This risk is further compounded by limited arable land, the impact of natural disasters and climate change. Over the past decade alone, droughts, floods, typhoons, pests and diseases destroyed about 10 percent of annual crops, with some regions recording losses of over 80%.
A challenge worth taking
The Chinese government is well aware of the agricultural sector’s importance to China’s economy and the stability of the country. According to its estimates, grain production must increase by around 30% over the next 25 years to satisfy domestic demand. But after production actually dropped in the years between 1999 and 2003, the government decided to take action to boost agricultural output. In 2004 it launched the Three-Dimensional Rural Issues policy to give greater prominence to agriculture, rural development and farmers.
As part of this plan, it identified agricultural insurance as a key financial instrument to stabilise farmers’ incomes and improve their resilience to financial hardship from poor harvests. In a country where the insurance market represents less than 1% of agricultural GDP, establishing an agricultural insurance industry is a daunting challenge. But since 2007, the China Insurance Regulatory Commission (CIRC) has taken bold first steps to make this happen, working with the central and provincial governments to extend insurance to farmers across the land.
A solution at hand
With the CIRC’s support in 2008, the Beijing Municipal Government entered into a ground-breaking partnership with Swiss Re to purchase reinsurance cover for its agricultural insurance scheme. This agreement provides tailor-made reinsurance protection for livestock, crops and fruits against perils such as livestock diseases, flood, hail, wind and rainstorms. It covers about 400 000 farming households.
The immediate beneficiaries of the transaction are the insurance companies under the government-subsidised agricultural insurance scheme in Beijing. It specifies that the Beijing Municipal Government will pool all the agricultural insurance business within Beijing.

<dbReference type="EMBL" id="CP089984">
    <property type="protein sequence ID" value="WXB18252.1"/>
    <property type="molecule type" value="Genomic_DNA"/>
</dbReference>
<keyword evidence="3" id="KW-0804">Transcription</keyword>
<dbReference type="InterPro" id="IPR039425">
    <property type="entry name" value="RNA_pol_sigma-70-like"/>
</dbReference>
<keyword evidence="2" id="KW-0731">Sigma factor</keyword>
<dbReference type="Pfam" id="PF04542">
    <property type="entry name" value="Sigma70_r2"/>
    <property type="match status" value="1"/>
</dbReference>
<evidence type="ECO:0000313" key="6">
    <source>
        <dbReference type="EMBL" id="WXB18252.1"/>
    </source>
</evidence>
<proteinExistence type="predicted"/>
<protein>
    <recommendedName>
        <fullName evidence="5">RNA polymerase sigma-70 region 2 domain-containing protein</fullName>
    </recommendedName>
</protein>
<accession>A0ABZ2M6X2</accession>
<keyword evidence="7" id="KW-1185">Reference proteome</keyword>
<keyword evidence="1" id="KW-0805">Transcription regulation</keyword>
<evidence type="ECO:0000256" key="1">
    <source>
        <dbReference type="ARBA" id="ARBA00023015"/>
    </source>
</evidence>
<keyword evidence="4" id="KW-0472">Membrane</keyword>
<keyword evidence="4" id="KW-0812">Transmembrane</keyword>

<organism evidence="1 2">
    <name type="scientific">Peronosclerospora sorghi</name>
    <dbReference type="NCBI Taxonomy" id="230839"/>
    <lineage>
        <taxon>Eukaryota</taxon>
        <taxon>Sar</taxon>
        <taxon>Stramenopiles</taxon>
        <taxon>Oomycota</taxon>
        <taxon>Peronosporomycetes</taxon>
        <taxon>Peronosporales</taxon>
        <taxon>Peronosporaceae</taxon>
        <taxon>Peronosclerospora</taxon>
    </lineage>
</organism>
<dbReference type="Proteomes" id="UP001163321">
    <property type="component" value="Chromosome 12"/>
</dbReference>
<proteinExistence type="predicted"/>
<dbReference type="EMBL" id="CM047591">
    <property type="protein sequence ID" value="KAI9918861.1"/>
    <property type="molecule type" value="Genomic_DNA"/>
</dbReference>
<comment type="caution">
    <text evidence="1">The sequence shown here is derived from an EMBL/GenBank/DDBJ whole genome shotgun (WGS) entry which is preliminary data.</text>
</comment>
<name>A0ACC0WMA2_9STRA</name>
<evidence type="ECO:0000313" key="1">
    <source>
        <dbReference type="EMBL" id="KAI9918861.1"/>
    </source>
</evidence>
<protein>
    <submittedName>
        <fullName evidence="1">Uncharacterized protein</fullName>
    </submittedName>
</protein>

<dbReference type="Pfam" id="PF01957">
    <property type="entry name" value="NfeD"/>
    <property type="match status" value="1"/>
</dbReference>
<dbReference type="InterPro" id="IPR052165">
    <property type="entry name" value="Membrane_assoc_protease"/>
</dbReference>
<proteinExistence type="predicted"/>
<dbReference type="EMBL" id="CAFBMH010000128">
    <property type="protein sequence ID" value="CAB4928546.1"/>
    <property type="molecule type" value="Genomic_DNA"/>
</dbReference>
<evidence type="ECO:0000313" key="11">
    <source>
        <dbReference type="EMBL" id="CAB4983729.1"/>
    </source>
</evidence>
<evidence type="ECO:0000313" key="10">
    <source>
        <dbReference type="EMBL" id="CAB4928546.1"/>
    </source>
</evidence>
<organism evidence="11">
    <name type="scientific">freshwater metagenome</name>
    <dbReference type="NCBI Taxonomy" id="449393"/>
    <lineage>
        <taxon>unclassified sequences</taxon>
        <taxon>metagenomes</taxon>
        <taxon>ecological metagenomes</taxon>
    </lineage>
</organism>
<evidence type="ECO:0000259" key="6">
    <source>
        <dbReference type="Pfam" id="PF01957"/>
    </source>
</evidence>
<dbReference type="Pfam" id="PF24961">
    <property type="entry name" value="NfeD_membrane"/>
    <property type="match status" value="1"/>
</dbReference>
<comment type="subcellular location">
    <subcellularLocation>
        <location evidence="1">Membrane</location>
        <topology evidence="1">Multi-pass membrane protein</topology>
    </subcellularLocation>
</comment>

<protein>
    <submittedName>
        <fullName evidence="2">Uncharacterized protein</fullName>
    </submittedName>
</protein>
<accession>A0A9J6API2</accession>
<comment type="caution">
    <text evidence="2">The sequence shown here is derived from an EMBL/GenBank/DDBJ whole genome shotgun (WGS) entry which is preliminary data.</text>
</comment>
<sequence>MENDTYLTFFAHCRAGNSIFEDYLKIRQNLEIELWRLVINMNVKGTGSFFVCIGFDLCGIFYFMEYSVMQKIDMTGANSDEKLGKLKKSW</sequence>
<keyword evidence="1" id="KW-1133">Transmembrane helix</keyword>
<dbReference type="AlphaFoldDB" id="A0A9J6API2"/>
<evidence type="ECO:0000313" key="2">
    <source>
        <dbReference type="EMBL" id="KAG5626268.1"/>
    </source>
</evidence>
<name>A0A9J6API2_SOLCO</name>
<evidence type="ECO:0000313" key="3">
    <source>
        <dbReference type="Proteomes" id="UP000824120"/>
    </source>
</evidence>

Under the terms of the contract, the insurance companies will be responsible for any losses below 160% of the annual premium. Swiss Re and the state-owned reinsurer China Re will take up any losses between 160 and 300%, while those losses over 300% will be covered by the Beijing Municipal Government’s Agricultural Catastrophe Risks Reserve. In the event of catastrophe loss, Swiss Re as the lead reinsurer will settle with the individual insurance companies.
Risk management and economic growth
This public-private partnership is the first of its kind in China. It marks a departure from post-disaster financing and a shift towards a pre-emptive risk management strategy. By transferring a substantial part of the agriculture risk to the reinsurance market, the Beijing Municipal Government has set a milestone in strengthening its own insurance scheme and helping promote agricultural development in the region. As more and more farmers buy insurance covers, not only will they benefit from protection against catastrophe losses, but they will also gain easier access to loans that are badly needed for investments in high quality inputs and improved farming equipment. The Beijing administration’s use of agricultural insurance to stimulate productivity and its efforts to develop a viable insurance industry are a good example to other regions and countries with underinsured agriculture markets.
Small states with shallow financial markets and limited access to international capital face considerable pressure in retaining the short-term liquidity essential to provide government services in the aftermath of a natural disaster. This challenge is particularly acute for countries in the Caribbean region, which are exposed to the recurring threat of hurricanes and earthquakes.
Faced with limited economic capacity and high levels of indebtedness, Caribbean governments found their resilience tested to the breaking point when Hurricane Ivan swept across the region in early September 2004. Ivan was the tenth most intense Atlantic hurricane ever recorded, killing over 100 people and causing billions of dollars in losses.
In addition to the tragic loss of life, extensive damage occurred to homes, buildings and other essential structures across the region. In both Grenada and the Cayman Islands, losses reached close to 200% of annual national GDP. In the case of Cayman, 95% of homes and other buildings – which generally follow southern Florida’s building codes – were damaged or destroyed. Thousands of local residents were left homeless.